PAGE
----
For example, overhead expenses include things like:

  • Accounting fees
  • Marketing fees (such as advertising)
  • Utilities
  • Travel expenses
  • Rent
  • Salaries for anyone you have hired
  • Taxes

Your Labor

The cost of your own time is just as important of an expense as the other two major groups of expenses. It’s the main factor that post craftpreneurs tend to forget to calculate into their final price.

Anyone who runs a business should get paid because the time spent creating your products is worth something.

Figuring out your labor rate is the hardest factor to determine when calculating prices for your handmade items. You have to ask yourself: How much is my time really worth?

There are a couple of ways you can figure out this cost. You can either set a flat fee for each product as your labor rate or you can use a percentage fee on each product you sell as your labor rate.

Find what works best for you!

Pricing Is Just One Part Of The Marketing Cycle

The marketing cycle is a nonstop process that small businesses go through when finding and keeping customers.

Every successful business follows a very similar marketing routine which includes these five key stages: 

Market Research

Take the time to study your customers and your competition.

Study everything you can about them from where they sell their products to their product price range to how quickly their products sell. If you notice something about a seller like high prices with no sales, that will alert you that the product is overpriced and many of their customers don’t see the value in it.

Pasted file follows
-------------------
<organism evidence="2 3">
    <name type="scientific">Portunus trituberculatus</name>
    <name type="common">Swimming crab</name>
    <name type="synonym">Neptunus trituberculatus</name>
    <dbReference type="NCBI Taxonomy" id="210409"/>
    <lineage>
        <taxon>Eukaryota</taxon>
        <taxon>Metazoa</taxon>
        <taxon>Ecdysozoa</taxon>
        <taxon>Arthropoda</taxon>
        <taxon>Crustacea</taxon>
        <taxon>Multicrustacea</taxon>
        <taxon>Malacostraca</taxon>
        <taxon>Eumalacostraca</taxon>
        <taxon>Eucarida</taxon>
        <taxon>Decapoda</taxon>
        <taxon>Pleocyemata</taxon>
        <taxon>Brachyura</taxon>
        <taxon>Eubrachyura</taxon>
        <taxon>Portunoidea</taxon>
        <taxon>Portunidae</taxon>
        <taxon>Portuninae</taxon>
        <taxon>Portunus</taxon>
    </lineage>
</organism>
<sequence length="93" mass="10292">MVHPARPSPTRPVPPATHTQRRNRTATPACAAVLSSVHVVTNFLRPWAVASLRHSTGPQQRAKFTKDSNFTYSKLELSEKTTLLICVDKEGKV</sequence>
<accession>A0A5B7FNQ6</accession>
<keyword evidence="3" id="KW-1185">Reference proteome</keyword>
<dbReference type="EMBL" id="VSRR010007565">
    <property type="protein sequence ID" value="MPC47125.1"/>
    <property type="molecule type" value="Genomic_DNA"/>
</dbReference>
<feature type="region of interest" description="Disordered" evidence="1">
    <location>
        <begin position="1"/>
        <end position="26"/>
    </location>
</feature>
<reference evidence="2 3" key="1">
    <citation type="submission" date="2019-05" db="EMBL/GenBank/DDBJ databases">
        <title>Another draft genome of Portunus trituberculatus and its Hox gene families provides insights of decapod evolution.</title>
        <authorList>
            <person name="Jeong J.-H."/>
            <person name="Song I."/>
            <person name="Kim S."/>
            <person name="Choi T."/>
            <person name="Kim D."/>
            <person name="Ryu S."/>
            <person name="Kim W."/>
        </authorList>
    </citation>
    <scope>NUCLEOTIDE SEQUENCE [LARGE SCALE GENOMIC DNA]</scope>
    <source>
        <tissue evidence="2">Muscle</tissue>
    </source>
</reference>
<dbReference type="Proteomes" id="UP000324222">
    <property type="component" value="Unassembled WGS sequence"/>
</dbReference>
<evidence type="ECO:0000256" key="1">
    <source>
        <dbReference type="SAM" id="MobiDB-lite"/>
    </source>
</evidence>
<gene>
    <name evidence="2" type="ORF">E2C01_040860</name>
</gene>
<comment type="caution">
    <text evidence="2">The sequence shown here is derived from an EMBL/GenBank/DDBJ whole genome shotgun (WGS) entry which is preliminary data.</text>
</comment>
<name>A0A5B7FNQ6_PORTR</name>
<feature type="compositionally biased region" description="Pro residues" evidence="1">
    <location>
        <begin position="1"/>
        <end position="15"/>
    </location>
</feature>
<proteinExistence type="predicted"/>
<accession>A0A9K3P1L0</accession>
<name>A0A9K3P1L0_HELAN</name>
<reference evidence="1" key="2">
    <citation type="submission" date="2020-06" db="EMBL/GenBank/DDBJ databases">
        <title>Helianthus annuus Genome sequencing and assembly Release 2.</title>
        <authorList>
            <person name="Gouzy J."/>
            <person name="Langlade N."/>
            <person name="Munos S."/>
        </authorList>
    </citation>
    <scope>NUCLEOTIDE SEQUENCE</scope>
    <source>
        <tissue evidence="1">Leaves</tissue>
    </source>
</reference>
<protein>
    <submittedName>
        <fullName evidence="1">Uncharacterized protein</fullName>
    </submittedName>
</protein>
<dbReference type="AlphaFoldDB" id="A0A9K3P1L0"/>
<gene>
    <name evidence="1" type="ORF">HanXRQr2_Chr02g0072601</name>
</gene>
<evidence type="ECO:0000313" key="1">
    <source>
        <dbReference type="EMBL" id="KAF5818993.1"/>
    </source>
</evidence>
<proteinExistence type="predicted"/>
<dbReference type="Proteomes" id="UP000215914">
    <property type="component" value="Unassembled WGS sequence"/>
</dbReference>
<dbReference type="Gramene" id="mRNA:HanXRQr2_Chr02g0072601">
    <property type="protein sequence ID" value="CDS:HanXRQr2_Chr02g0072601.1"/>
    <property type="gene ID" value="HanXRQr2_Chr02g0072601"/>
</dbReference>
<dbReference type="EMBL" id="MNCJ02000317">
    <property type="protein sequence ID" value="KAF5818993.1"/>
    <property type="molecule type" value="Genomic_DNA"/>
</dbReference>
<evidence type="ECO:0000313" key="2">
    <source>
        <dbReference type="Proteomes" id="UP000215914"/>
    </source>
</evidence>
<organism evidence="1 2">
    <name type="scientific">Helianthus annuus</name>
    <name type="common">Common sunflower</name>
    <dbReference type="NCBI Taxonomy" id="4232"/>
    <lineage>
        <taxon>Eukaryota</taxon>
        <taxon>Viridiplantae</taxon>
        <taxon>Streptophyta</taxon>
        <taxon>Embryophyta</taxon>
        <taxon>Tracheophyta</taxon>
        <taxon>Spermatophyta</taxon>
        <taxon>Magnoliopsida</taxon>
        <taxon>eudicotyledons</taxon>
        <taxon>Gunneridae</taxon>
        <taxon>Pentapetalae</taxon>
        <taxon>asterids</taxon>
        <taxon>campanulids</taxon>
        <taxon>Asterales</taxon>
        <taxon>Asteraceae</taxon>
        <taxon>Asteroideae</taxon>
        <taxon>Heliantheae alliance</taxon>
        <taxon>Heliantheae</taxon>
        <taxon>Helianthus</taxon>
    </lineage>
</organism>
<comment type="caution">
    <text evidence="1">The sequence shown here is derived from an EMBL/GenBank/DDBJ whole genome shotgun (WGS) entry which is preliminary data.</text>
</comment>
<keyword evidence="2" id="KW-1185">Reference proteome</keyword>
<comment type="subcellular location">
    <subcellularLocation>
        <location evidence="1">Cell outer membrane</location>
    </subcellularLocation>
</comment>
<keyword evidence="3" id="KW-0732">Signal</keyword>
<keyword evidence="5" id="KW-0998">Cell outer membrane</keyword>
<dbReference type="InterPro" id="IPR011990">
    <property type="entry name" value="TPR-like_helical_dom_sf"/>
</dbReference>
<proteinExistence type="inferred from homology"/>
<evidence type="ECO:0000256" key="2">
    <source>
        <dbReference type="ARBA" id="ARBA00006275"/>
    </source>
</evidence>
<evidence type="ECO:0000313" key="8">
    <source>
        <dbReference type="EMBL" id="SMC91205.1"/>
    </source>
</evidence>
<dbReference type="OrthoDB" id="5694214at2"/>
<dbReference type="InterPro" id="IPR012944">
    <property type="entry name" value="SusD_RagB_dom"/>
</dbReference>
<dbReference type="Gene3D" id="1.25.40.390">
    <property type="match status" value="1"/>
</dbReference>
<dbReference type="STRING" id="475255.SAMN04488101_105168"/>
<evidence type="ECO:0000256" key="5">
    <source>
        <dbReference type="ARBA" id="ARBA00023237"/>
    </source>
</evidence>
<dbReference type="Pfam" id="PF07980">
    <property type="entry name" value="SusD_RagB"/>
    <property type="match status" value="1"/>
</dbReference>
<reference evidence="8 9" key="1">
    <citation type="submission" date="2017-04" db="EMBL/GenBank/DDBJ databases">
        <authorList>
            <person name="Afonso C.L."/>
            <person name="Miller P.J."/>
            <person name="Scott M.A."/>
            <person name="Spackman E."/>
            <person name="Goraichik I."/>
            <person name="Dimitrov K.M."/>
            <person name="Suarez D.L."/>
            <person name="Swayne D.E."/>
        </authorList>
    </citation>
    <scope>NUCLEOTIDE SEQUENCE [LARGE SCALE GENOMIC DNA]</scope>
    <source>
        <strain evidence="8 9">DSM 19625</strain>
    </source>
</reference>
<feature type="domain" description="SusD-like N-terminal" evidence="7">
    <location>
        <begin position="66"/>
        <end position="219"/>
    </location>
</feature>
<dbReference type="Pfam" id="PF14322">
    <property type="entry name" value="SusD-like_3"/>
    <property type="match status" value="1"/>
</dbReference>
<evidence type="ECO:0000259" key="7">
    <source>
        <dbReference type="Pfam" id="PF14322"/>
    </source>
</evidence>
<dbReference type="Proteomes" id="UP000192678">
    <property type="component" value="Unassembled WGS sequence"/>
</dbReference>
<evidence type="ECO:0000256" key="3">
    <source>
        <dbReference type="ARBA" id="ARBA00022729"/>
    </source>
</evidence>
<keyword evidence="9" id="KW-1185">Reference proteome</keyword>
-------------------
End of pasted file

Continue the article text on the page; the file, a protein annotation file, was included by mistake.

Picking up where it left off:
Work to price your product around the middle of the price range you found during your research.

Product Development

After you have conducted your research and have come up with a solid product idea,  it’s time to put it together! Use your market research to adapt your product to meet your customer’s needs and wants.  

Beta Testing

While your product may be amazing, I would highly recommend beta testing your product with your potential audience to get their opinions and possibly record a few testimonials.

Test out your marketing message to find your customers and inspire them to make a purchase.

Selling The Product

It’s time to sell! Post your product on your online shop or your storefront along with the testimonials so your customers can start to buy them. 

The cycle doesn’t stop there, though.


Work to develop relationships with your customers to help ensure satisfaction as well as get feedback that you can use to fine-tune your future product and marketing efforts.

lady calculating

How To Calculate The Price Of Your Handmade Items

Now that you have an idea of how to price your handmade items to sell, use that information and plug it into this simple formula to come up with the magic number that will be your price.

I hope today’s post helped you begin to understand how to price handmade items to help (and keep) your business successful!

Still looking for some more help?

In my Business Coaching class, I help Craftpreneurs start and grow their online wreath business so that they don’t have to worry about only selling to their neighbors. Still not convinced? Read this blog: Imposter Syndrome.

Share your favorite wreath pricing tips with us over at the How To Make Wreaths Facebook Group. We’d love to hear your ideas or feedback! If you need more help pricing your wreaths we have a full detailed lesson all about pricing in our Business Coaching Group.

If you are interested in more info on learning how to sell wreaths, how to make wreaths, where to buy supplies, and being in a community of like-minded crafters, check out our Creative Coaching Subscription Group.

Creative Coaching - Free Tutorial